March 04, 2009
Preventing some unwanted discharges
Lt. Dan Marcou (ret.)
Too often unwanted discharges happen to the most highly trained of weapons handlers. They happen when there have been so many years of safe handling incorporated into your psyche that a momentary and dangerous mental lethargy sets in and suddenly, when you least expect it, when your weapon is most certainly not loaded, “Bang!” If it does happen, hopefully other automatic safeguards were engaged at that moment that your mind was not and a very real tragedy is averted.
How does one avoid the unwanted "Bang?"
Do you remember when you were young and your parents were teaching you to cross the street? They taught you to “Stop, look both ways, then look again before you cross.”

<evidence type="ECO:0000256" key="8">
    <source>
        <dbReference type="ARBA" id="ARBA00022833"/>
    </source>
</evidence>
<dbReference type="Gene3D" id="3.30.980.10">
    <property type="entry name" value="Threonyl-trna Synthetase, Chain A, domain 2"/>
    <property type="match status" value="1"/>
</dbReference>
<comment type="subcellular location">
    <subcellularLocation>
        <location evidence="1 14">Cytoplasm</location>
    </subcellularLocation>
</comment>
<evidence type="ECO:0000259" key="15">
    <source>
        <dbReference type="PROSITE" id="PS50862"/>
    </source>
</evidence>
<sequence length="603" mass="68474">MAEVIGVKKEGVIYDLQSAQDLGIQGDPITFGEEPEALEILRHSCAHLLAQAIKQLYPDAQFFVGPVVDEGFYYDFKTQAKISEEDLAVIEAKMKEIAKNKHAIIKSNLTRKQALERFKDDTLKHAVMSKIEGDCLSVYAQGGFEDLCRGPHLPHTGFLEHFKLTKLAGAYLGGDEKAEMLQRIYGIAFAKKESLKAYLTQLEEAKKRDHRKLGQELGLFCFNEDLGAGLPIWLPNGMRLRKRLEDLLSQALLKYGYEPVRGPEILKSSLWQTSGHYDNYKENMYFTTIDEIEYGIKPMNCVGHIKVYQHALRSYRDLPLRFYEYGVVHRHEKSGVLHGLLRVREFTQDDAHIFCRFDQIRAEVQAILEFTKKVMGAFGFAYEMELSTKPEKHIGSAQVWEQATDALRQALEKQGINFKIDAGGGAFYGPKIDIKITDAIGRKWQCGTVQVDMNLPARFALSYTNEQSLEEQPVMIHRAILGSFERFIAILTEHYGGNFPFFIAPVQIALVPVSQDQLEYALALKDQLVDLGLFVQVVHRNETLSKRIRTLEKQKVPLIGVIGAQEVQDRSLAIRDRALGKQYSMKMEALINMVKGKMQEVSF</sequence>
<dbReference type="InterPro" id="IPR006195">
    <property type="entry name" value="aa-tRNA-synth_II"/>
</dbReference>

You can incorporate this into your efforts to be safe. Before you are going to make a weapon safe, Stop. Think what you are about to do. Picture what you are about to do and how it should be done correctly. Then proceed with your weapon clearance procedure when your mind is totally engaged in the act.
Many unwanted discharges take place jut before, during, or just after the act of making a weapon “safe.” It happens, when the handler is physically engaged in what he/she is doing, but they either are not mentally engaged or they are distracted.
To help ensure that your mind is always mentally engaged just add the step before you clear your weapon. Stop and picture what you are about to do so that your mind becomes engaged also. Then, when you are most sincerely certain that you are mentally engaged in the clearance of the weapon, proceed with the realization that a firearm has no brain and needs to have yours properly focused for it to function wisely.